Sunday, November 17, 2013
Storms cause death and destruction in Midwest
METROPOLIS, Ill. (AP) — The death toll is likely to rise in Illinois as emergency management officials continue to receive reports from the field about the casualties and damage caused by a massive storm system that wreaked havoc across the state.
Dozens of tornadoes and intense thunderstorms swept across portions of the Midwest today. They caused extensive damage in several Illinois communities, killing at least five people, injuring dozens more and prompting officials at Chicago's Soldier Field to evacuate the stands and delay the Bears game.
In southern Illinois, the Washington County coroner says an elderly man and his sister were killed when a tornado hit their home around noon in the rural community of New Minden. The state's Emergency Management Agency says a third person died in the central Illinois community of Washington and two others perished in Massac county in the far southern part of the state.
With communications difficult and many roads impassable, it remains unclear how many people were killed or hurt by the string of tornadoes.
COLORADO MINING ACCIDENT
2 killed, 20 injured in Colorado mining accident
OURAY, Colo. (AP) — Two workers were killed and 20 others were injured in a mining accident near the southwestern Colorado town of Ouray (yoo-RAY').
Ouray County spokeswoman Marti Whitmore says the sheriff's office was called to the Revenue Virginius mine at about 7:20 a.m. Sunday. The miners were trapped underground, and they were confirmed dead Sunday afternoon.
Star Mine Operations, LLC, the owner of the mine, could not be reached for comment, but Whitmore says the company has accounted for all of the workers at the site.
She says 20 people were taken to area hospitals, and all but two have been treated and released. The circumstances of the accident and the conditions of the hospitalized workers have not been released.
New York man drowns in Bahamas free diving contest
NEW YORK (AP) — Police say a 32-year-old New York City man who broke the U.S. constant weight record for freediving soon after beginning his competitive career last year died Sunday while participating in a tournament in the Bahamas.
Officials say Nicholas Mevoli, who lived in Brooklyn, died around 2 p.m. off the coast of the Bahamas' Long Island, about 164 miles southeast of the capital of Nassau. His body was flown to Nassau, where an autopsy is expected.
A Switzerland-based worldwide federation for breath-holding diving says Mevoli reached the 72-meter depth of the no fins dive, swam back to the surface but had difficulty breathing while completing surface protocol and lost consciousness.
Freedivers, unlike scuba divers, enter the water without air tanks, regulators and hoses and swim to various depths relying entirely on the air held in their lungs.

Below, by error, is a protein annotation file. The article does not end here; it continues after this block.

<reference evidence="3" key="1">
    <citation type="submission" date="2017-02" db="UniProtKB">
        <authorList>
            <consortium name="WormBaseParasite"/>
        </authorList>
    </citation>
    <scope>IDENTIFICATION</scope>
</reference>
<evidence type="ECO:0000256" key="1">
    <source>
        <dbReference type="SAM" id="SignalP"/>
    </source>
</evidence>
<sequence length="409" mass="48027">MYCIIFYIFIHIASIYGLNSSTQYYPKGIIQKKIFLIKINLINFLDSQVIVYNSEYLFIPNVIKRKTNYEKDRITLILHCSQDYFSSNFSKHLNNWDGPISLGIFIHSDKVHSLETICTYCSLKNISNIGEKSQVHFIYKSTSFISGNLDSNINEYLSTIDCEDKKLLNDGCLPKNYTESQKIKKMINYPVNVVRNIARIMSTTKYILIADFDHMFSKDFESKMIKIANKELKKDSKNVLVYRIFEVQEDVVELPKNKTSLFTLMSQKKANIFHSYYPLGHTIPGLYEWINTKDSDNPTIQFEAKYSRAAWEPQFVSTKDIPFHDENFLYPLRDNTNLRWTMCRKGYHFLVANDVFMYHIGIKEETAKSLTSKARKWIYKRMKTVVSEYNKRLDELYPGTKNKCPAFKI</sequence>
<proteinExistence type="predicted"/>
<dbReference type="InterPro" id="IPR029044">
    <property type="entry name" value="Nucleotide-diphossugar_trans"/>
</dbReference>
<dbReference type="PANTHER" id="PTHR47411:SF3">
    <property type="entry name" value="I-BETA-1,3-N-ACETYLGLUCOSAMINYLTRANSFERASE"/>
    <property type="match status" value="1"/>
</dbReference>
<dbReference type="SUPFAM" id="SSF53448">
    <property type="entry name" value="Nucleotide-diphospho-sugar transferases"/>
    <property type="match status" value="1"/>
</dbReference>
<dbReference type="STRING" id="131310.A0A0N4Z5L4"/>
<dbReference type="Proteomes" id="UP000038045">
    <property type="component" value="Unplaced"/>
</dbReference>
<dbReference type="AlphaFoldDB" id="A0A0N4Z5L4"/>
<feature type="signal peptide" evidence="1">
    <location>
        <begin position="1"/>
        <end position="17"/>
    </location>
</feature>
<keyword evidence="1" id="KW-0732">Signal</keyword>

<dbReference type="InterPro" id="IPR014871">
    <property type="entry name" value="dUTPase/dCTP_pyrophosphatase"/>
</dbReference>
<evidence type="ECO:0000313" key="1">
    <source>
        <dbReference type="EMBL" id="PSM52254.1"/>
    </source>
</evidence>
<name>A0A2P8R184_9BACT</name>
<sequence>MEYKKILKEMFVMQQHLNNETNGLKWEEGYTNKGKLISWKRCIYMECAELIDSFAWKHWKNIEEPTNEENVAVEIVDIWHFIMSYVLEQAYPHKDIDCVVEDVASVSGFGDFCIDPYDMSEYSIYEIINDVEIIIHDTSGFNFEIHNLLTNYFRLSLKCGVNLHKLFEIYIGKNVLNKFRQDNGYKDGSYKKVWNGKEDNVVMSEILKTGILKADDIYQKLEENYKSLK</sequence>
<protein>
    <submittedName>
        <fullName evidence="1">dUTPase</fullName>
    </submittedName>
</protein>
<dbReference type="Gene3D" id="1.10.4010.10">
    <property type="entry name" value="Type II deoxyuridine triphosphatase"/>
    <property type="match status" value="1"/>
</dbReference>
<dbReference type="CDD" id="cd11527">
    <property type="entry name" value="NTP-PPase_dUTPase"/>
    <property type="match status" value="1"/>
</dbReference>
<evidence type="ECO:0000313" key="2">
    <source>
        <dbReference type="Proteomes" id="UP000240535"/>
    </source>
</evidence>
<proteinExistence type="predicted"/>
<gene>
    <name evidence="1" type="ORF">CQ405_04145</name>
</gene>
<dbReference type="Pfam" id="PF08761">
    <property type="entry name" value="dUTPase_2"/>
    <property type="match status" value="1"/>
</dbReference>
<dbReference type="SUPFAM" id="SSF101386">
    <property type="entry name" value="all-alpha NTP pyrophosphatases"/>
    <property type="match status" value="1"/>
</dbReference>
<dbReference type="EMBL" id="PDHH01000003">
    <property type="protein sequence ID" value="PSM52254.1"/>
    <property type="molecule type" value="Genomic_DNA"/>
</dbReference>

Mevoli's uncle says his nephew got hooked on diving as an 8-year-old boy on trips to the Florida Keys.
The uncle says the Florida native worked in the television industry in New York and was writing a screenplay about a young man on a boat and his adventures in the Florida Keys.
UPDATE: Plane crash in Russia kills all 50 aboard
MOSCOW (AP) — Officials say an airliner has crashed in Russia, killing all 50 people aboard.
It happened as the Boeing 737 belonging to Tatarstan Airlines attempted to land in the city of Kazan (kah-ZAHN'), about 450 miles east of Moscow. Kazan is a city of about 1.1 million and the capital of the Tatarstan republic.
The Emergencies Ministry says the dead included the son of Tatarstan's governor and the head of the Tatarstan branch of the Federal Security Service, the main successor agency to the Soviet-era KGB.
Reports say the plane appeared to lose altitude as it was making a second landing attempt, then crashed and caught fire.
A journalist who said she had flown on the same aircraft from Kazan to Moscow earlier in the day told Channel One state television that the landing in Moscow had been frightening because of a strong vibration during the final minutes of the flight.
Russia has seen a string of deadly crashes in recent years. Some have been blamed on the use of aging aircraft, but industry experts point to a number of other problems, including poor crew training, crumbling airports, lax government controls and widespread neglect of safety.
Egypt: Train slams into vehicles, kills 24
CAIRO (AP) — Egyptian emergency officials and state TV say a cargo train traveling south of Cairo slammed into vehicles crossing the tracks early Monday, killing at least 24 people, many from the same family returning from a wedding party.
The emergency services chief says 28 people were injured, mostly with fractures, crush injuries and lost body parts, with some in critical condition. He says the scene has been cleared of victims.